The summer that Nixon resigns, six teenagers at a summer camp for the arts become inseparable. Decades later the bond remains powerful, but so much else has changed. In The Interestings, Wolitzer follows these characters from the height of youth through middle age, as their talents, fortunes, and degrees of satisfaction diverge.
The kind of creativity that is rewarded at age fifteen is not always enough to propel someone through life at age thirty; not everyone can sustain, in adulthood, what seemed so special in adolescence. Jules Jacobson, an aspiring comic actress, eventually resigns herself to a more practical occupation and lifestyle. Her friend Jonah, a gifted musician, stops playing the guitar and becomes an engineer. But Ethan and Ash, Jules’s now-married best friends, become shockingly successful—true to their initial artistic dreams, with the wealth and access that allow those dreams to keep expanding. The friendships endure and even prosper, but also underscore the differences in their fates, in what their talents have become and the shapes their lives have taken.
Wide in scope, ambitious, and populated by complex characters who come together and apart in a changing New York City, The Interestings explores the meaning of talent; the nature of envy; the roles of class, art, money, and power; and how all of it can shift and tilt precipitously over the course of a friendship and a life.”~Goodreads
This book! It totally lives up to the hype of being one of the best books in 2013. Also was worth the time it took to slowly ingest and savor Wolitzer’s brilliant writing for 468 pages. It was like that big bowl of pasta that you get at a restaurant that is so delicious, where you are moaning at each bite and you feel full but then look down and it seems you haven’t made a dent! You don’t want to stop but you really can’t bear another bite. You are full, really, but you must have more. More!
There’s just so much to say about this book and I don’t even know how. I would read a line or two and then sigh or look away to absorb the feeling I got. Nothing spectacular happens. Basic twists and turns in life from the age of 15 to over 50 and having those same friends. But again, it’s the writing that just blows this book out of the water. Brutally honest, clever, sincere, poignant, snarky, hilarious, intelligent, touching, did I say honest? I love when a writer “goes there”. No holding back. If I was a writer, I would say the same things but I am too chicken to put it all out there. But I appreciate that she does.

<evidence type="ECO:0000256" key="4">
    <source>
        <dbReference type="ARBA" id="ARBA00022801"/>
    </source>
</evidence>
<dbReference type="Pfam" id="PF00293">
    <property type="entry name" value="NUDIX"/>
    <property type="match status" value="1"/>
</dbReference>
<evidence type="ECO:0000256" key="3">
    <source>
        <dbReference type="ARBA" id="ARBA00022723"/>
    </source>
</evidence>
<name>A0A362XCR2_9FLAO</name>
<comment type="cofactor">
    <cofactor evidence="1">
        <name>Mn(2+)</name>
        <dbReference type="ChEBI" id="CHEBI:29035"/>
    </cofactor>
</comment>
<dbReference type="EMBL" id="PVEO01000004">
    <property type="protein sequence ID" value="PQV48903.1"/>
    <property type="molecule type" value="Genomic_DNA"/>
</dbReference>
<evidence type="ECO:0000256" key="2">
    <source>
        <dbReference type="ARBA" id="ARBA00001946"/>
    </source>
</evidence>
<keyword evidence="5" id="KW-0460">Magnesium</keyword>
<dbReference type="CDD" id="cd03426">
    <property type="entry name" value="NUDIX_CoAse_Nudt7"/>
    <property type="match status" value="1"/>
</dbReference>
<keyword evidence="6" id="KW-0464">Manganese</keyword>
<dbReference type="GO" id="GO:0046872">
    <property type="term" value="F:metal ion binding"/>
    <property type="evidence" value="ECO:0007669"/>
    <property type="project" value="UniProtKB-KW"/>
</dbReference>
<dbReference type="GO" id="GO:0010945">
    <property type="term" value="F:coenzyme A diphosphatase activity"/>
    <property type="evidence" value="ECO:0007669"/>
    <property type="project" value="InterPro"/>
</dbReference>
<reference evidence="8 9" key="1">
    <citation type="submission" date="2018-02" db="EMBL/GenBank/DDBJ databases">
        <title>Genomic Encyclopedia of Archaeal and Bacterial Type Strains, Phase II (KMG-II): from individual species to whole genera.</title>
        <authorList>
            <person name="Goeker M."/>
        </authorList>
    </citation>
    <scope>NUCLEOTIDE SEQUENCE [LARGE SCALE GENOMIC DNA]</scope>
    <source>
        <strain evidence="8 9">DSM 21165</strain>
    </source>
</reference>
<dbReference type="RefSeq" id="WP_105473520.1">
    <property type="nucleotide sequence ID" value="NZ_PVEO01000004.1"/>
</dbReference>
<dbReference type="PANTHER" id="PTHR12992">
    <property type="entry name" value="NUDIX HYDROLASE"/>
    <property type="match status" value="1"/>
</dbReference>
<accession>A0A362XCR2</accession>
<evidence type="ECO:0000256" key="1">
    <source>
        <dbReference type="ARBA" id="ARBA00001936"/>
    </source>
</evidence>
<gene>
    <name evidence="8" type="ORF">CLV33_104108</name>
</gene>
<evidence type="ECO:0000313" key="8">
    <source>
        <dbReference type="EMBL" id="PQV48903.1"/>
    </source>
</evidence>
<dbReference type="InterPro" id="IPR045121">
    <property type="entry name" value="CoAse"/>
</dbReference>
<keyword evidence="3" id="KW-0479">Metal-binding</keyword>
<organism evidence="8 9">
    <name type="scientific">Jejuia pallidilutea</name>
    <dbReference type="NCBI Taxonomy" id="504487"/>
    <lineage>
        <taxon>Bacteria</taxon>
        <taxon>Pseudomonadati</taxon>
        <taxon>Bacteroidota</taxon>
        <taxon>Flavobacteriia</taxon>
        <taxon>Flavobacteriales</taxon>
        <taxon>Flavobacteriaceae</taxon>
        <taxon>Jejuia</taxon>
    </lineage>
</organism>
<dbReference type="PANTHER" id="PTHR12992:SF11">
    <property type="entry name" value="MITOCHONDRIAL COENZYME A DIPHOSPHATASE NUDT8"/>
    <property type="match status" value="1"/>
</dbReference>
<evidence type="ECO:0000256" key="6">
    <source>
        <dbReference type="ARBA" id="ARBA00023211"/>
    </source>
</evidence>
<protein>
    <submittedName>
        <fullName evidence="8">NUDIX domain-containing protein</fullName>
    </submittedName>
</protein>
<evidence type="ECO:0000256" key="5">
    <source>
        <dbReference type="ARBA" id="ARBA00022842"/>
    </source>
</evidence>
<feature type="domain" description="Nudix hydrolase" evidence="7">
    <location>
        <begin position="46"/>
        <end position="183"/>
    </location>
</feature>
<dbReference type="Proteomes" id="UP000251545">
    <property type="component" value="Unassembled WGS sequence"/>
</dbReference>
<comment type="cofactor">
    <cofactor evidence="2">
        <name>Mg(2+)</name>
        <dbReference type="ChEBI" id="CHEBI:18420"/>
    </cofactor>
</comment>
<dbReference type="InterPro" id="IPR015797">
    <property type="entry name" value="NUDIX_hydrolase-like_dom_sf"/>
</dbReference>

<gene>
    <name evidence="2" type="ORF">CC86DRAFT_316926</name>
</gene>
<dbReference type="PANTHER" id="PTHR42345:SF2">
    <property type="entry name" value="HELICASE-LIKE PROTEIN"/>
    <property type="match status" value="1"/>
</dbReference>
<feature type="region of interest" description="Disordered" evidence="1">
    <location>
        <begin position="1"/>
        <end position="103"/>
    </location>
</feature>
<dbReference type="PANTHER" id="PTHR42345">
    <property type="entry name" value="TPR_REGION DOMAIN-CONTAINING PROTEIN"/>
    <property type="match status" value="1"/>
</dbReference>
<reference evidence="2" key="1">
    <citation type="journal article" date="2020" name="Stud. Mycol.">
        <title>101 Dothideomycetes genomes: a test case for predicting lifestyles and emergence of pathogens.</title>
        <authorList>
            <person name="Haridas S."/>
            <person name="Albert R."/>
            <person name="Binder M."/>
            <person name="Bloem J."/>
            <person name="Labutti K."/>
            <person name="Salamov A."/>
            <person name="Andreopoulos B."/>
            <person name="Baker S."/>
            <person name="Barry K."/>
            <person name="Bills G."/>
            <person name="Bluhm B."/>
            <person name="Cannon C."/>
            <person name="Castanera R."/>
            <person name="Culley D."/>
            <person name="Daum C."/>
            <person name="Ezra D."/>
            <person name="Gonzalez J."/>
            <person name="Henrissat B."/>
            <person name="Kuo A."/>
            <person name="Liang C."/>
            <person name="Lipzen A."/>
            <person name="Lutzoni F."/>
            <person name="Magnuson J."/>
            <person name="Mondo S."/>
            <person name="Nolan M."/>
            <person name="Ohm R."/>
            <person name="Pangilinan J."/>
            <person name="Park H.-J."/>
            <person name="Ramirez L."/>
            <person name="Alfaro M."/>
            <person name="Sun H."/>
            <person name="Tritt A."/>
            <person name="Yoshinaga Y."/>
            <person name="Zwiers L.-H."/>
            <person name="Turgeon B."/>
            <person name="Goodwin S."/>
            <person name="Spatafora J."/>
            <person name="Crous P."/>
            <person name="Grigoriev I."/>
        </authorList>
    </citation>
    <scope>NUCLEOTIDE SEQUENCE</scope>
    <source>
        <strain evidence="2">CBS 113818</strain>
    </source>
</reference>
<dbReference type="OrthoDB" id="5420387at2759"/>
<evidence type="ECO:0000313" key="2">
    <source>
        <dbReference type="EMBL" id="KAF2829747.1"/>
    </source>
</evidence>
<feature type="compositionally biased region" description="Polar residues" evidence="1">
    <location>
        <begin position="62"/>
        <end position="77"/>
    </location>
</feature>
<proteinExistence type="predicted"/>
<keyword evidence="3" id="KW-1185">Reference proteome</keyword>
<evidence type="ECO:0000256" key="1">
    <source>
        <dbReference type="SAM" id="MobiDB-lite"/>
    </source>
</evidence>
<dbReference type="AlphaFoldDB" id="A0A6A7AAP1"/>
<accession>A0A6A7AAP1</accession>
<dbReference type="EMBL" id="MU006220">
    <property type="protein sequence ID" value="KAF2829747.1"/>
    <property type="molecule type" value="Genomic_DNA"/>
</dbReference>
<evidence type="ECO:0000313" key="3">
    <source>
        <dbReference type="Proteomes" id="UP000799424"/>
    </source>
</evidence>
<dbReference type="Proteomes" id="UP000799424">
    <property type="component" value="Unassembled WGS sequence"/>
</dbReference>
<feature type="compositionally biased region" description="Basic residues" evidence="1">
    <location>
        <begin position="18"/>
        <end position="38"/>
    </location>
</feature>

The only thing, and it’s a small one, is that I would have liked a touch more dialogue. I love when characters talk. They do in this novel but I just wanted more. She developed the characters so well that I felt I knew them and wanted to hear more of their thoughts and ramblings.
So, I just can’t say anymore. This book is an experience and needs to be read slowly. Put it down after a few chapters and walk away. It’s not a quick read and if you are looking for a book like that then put it aside on your shelf for when you are ready. It screams BOOK CLUB! And for playing the “casting” game. So now I have to do the quotes thing. Bear with me. I have a library copy and it has so many of those little post-it flags (over 30…and that was using restraint). It’s also overdue but I am willing to pay the fine until I get my own copy and highlight all the parts that I flagged.
“I’ve always sort of felt that you prepare yourself over the course of your whole life for the big moments, you know? But when they happen, you sometimes feel totally unready for them, or even that they’re not what you thought. And that’s what makes them strange. The reality is really different from the fantasy.”
“I know we live in a very sexist world, and a lot of boys do nothing except get in trouble, until one day they grow up and dominate every aspect of our society.”
“Love transcended all of this, apparently. Love transcended breath, eczema, fear of sex, and an imbalance in physical appearance. If love was real, then these bodily, human details could seem insignificant.”
I read Wolitzer’s book, The Ten-Year Nap, back in 2008 and enjoyed it but for some reason I never picked up another one of her books until this week. Maybe it didn’t leave me with much of an impression but that’s how it is with literature and authors. You can love an author’s writing style or a particular novel but some others don’t resonate. It’s an important reminder to not give up on an author when one book in their catalogue falls flat for you. Also another reminder to take hype, reviews and criticisms with a grain of salt. If I listened to some of the bashing reviews on GR, I would never have picked up this book and try it for myself. Some of you might read this book and hate it or give up after page 200. Others might connect with the characters and feelings and laugh out loud at scenes in public places (as I did) creating stares from strangers wondering if I was ok. Sometimes it just depends on the mood you are in and where you are emotionally when you delve into the fictional lives of others. The Interestings came at the right time in my life where I needed humor, insight, relevancy and reflection.
“We are all here on this earth for only one go-round. And everyone thinks their purpose is just to find their passion. But perhaps our purpose is also to find out what other people need.”